Also note that many used to convert and remain Catholics because they misequated this statement as meaning "if I am Catholic I am saved". This of course is also nonsense - no one gets to heaven unless he is in a state of grace. The Protestants played on just this kind of mentality by developing a new thin theology that reduced the necessity for salvation from formal membership in the Catholic Church to the easier formula of "if you just beleive in Jesus then you are saved". This of course is also an irrational nonsence since it presupposes first a faith in this new reformer theology before it even gets to a faith in Christ. That essentially puts the Reformers over Christ and over His Church. This is a very dangerous neo-Christian innovation that is not worth the risk for anyone to take. Don't drink the purple Kool-Aid here... rather come to the Catholic Church for the real thing and drink from the chalice of the precious blood of Christ.

BF


#11

[quote="bingbang, post:9, topic:210832"]
It certainly USED to mean this. Instead of the church technically changing the teaching of "no salvation outside the Church," they just changed what it means.

[/quote]

Actually, as a professional historian, I can tell you that the current belief has been around MUCH longer than most people suspect. It certainly dates to at least the Council of Trent. Of particular note was the "problem" of the discovery of Native Americans during the time of Christopher Columbus. The main question was "why would a just God create two entire continents worth of people that had absolutely NO hope for salvation?" This issue was batted around theologically for quite some time, until a revolutionary Papal Bull called Sublimus Dei was released on June 2, 1537. In addition to being one of the very first documents ever to condemn slavery (specifically forbidding it against Native Americans), it ruled that Native Americans were indeed rational men with souls. While it did call for the evangelization of current and future Native Americans, it also ruled that there was the possibility for the salvation of previous generations of Native Americans through the natural law. This bull held such force that at one point, famed Bishop Bartolome de las Casas actually excommunicated an entire DIOCESE in the New World that failed to comply with the document! This document, and several others like it from the same time dealing with other regions of the world, demonstrate clearly that this is not just some innovation of Vatican II, but has been a theological development that's at LEAST 500 years old.


#12

[quote="Rolltide, post:11, topic:210832"]
Actually, as a professional historian, I can tell you that the current belief has been around MUCH longer than most people suspect. It certainly dates to at least the Council of Trent. Of particular note was the "problem" of the discovery of Native Americans during the time of Christopher Columbus. The main question was "why would a just God create two entire continents worth of people that had absolutely NO hope for salvation?" This issue was batted around theologically for quite some time, until a revolutionary Papal Bull called Sublimus Dei was released on June 2, 1537. In addition to being one of the very first documents ever to condemn slavery (specifically forbidding it against Native Americans), it ruled that Native Americans were indeed rational men with souls. While it did call for the evangelization of current and future Native Americans, it also ruled that there was the possibility for the salvation of previous generations of Native Americans through the natural law. This bull held such force that at one point, famed Bishop Bartolome de las Casas actually excommunicated an entire DIOCESE in the New World that failed to comply with the document! This document, and several others like it from the same time dealing with other regions of the world, demonstrate clearly that this is not just some innovation of Vatican II, but has been a theological development that's at LEAST 500 years old.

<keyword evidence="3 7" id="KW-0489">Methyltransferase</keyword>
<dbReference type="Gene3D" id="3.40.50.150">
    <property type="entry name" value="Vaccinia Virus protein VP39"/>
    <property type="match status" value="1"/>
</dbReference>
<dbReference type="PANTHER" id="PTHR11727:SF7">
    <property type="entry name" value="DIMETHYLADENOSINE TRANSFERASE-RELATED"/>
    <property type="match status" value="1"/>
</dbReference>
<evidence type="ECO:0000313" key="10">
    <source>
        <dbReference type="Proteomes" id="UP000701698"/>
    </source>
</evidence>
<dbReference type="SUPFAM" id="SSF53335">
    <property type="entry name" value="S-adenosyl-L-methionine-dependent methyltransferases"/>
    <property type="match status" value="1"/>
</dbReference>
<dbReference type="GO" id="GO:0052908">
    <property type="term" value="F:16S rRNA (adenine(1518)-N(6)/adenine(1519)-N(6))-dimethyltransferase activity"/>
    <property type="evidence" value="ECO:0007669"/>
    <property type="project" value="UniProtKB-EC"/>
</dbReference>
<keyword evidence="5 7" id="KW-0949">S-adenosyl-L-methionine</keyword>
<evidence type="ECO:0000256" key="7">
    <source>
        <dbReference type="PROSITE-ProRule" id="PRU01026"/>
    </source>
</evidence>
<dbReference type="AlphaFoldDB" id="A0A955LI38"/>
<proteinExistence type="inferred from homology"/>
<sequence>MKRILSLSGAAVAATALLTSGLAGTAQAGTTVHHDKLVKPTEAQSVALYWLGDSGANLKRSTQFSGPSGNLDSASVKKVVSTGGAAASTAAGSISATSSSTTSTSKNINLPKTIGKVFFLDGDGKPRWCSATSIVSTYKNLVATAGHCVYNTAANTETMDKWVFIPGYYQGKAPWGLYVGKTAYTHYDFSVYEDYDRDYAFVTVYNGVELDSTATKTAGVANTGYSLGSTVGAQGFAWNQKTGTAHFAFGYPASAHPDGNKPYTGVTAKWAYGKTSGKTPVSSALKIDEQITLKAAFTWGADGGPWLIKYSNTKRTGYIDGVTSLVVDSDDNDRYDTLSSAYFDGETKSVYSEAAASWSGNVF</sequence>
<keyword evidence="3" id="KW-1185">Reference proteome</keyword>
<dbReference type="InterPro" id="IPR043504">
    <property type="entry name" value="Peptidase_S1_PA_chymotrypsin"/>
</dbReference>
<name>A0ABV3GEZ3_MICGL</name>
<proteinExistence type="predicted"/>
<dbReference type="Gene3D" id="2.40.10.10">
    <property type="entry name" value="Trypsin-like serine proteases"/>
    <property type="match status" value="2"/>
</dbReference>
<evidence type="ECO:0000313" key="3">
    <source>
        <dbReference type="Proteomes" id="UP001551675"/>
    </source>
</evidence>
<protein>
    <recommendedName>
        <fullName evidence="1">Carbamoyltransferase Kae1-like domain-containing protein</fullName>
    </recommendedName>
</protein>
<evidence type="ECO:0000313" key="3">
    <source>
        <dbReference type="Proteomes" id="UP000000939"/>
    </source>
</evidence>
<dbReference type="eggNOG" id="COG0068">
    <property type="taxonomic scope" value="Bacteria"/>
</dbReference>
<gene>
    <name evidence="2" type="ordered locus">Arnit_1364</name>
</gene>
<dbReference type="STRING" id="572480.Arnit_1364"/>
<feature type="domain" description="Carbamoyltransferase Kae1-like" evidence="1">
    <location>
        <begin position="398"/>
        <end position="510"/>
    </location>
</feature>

[/quote]

Can you show me where it says this? I can't find it:
papalencyclicals.net/Paul03/p3subli.htm

"To all faithful Christians to whom this writing may come, health in Christ our Lord and the apostolic benediction.

The sublime God so loved the human race that He created man in such wise that he might participate, not only in the good that other creatures enjoy, but endowed him with capacity to attain to the inaccessible and invisible Supreme Good and behold it face to face; and since man, according to the testimony of the sacred scriptures, has been created to enjoy eternal life and happiness, which none may obtain save through faith in our Lord Jesus Christ, it is necessary that he should possess the nature and faculties enabling him to receive that faith; and that whoever is thus endowed should be capable of receiving that same faith. Nor is it credible that any one should possess so little understanding as to desire the faith and yet be destitute of the most necessary faculty to enable him to receive it. Hence Christ, who is the Truth itself, that has never failed and can never fail, said to the preachers of the faith whom He chose for that office 'Go ye and teach all nations.' He said all, without exception, for all are capable of receiving the doctrines of the faith.